Magazine article Black Issues in Higher Education Provides Convenient Way to Help Students Pay Down Loan Debt

Magazine article Black Issues in Higher Education Provides Convenient Way to Help Students Pay Down Loan Debt

Article excerpt

As students graduate this month with dreams of getting their first fulltime job, they will also have to grapple with the reality of huge debt incurred while pursuing a degree.

The average student attending a public university graduates with approximately $13,000 in debt, and private institution graduates incur about $16,000, according to the National Association of Student Financial Aid Administrators, but a new Internet company has created a service that might help ease the debt load., and its Bethesda, Md.-based founder, is billing the service as similar to those used for giving gifts to newlyweds.

It allows college and graduate students and even alumni to register their student loans online, thereby giving their families and friends the opportunity to pay off portions of those loans in the form of graduation, birthday and other gifts. If a friend or relative wants to help a new graduate, he or she would visit the Web site , type in the student's name, and the amount of the gift. Using a credit card, the money would be immediately credited to the student's account, and the recipient would get an electronic note informing him or her of the giver and amount of the gift. The student could later check with the bank holding the loan to be sure the payment was credited to the account.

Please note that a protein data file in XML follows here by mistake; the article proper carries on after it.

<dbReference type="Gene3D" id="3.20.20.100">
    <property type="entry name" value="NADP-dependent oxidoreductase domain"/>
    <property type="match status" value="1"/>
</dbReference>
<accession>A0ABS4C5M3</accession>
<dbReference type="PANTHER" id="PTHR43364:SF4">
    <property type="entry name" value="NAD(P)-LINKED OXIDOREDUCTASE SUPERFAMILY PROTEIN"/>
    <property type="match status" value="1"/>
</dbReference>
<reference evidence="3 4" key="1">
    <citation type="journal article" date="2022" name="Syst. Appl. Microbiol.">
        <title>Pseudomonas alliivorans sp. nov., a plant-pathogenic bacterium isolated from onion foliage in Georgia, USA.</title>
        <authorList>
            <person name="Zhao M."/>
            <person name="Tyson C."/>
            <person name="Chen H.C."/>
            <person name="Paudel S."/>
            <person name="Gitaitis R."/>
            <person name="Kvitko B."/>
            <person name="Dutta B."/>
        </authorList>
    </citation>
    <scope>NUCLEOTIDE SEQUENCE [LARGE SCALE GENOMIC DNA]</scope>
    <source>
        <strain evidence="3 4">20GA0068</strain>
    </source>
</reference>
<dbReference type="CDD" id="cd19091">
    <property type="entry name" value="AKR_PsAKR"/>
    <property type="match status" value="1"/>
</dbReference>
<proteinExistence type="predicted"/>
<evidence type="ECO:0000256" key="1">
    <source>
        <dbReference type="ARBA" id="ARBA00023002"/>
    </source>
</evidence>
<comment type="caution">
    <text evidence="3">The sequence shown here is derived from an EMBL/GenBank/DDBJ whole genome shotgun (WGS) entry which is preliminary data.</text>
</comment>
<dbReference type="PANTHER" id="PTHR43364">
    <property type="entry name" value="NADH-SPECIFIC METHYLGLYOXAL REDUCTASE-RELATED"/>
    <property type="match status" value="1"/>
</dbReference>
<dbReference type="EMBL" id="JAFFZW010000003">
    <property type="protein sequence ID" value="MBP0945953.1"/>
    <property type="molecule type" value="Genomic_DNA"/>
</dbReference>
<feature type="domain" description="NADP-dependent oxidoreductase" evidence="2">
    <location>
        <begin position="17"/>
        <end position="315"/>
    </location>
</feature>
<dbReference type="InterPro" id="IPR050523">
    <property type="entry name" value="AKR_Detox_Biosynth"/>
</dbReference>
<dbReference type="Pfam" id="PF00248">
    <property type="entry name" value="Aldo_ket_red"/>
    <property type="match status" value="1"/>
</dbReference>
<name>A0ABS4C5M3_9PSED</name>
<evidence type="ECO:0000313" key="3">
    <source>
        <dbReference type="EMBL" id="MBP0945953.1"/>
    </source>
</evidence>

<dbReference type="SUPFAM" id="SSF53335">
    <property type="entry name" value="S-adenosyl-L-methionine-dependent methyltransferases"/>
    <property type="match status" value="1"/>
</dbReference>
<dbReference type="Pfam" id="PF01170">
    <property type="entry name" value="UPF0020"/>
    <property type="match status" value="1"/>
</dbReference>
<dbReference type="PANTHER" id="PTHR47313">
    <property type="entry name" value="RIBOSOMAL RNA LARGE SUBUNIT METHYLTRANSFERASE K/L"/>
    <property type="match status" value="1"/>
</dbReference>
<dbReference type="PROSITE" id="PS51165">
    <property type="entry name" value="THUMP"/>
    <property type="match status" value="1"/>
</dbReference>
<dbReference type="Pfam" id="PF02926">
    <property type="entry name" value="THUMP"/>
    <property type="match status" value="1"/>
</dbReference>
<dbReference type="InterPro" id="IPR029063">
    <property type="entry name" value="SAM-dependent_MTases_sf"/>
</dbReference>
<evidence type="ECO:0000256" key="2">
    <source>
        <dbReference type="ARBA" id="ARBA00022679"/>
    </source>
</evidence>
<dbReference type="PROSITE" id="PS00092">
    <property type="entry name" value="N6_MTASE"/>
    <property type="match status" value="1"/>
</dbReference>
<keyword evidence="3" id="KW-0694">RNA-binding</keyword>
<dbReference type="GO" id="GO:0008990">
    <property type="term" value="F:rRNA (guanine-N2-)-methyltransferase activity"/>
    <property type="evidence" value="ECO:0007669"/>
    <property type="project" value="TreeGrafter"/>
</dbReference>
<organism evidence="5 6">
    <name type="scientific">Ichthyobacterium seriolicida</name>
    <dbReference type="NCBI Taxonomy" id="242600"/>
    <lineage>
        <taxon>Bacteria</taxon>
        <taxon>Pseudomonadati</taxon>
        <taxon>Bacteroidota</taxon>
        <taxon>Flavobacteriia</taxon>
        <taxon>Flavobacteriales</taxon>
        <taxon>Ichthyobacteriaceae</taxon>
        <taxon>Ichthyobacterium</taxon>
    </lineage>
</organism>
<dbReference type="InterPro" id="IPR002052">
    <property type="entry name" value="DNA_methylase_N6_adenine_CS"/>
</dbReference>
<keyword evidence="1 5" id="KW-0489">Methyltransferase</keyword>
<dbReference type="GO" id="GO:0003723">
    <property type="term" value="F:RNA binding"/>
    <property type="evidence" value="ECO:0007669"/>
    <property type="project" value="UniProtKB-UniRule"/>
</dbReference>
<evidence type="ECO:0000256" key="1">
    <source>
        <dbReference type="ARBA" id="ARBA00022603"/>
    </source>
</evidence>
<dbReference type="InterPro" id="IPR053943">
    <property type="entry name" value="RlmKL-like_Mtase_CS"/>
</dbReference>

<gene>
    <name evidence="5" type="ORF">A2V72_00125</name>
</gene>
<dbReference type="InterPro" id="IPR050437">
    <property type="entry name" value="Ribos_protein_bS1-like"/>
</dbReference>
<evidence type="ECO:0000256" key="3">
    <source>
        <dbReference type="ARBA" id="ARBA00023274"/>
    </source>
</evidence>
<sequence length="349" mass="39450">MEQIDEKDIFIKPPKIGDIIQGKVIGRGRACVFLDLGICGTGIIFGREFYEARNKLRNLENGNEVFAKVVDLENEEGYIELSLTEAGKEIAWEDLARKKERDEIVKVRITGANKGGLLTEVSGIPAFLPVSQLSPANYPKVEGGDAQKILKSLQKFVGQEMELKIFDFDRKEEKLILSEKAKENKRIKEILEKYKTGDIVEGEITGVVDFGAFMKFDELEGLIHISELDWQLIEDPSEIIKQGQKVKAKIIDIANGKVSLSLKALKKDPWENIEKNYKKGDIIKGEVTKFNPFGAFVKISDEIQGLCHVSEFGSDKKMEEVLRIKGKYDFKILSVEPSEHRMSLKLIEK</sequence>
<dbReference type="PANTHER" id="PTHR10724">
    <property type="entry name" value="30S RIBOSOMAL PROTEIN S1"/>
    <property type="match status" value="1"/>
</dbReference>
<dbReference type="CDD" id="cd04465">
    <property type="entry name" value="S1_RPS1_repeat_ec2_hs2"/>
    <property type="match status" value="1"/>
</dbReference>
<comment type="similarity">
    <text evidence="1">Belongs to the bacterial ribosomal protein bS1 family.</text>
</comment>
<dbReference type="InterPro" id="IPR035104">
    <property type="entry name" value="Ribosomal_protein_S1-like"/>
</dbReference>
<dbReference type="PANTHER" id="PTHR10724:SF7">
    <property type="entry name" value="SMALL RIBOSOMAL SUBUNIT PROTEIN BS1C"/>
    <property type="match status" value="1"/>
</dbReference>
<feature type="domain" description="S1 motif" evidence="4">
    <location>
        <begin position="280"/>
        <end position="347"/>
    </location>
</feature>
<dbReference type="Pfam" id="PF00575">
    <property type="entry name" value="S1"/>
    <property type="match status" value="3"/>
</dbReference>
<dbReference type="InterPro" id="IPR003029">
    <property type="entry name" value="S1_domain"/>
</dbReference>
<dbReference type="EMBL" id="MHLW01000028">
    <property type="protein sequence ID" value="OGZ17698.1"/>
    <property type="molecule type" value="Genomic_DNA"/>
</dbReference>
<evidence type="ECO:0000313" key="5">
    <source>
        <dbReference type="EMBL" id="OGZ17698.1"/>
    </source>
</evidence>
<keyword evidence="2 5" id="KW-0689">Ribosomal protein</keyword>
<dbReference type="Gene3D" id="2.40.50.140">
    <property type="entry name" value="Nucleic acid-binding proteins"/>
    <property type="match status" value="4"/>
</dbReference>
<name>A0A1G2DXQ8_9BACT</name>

"The debt-strapped young people are your godsons, nieces and your good friends' kids," says Adam Lloyd, founder of GradFree. "Do you want to get them another daily planner or pen set? Or do you want to get them a girl that really makes a difference?"

Lloyd, launched the site this year, investing roughly $70,000 in start-up fees. He advertised the service in campus newspapers at the 100 largest universities in the nation. He says GradFree will become the new norm, when it comes to giving graduation gifts.

"Graduates these days are starting life in a financial hole," Lloyd says. "With all the work and effort they put into earning their degrees, it seems unfair. I see GradFree as a way to assist both students and their families by providing a graduation gift which honors this momentous achievement."

But GradFree has its critics. Among them -- financial aid experts. Bernice Lindke, director of financial aid at Eastern Michigan University, says the site is a cool idea allowing family and friends to help pay down a loan, but the problem is the fee Lloyd is charging. …

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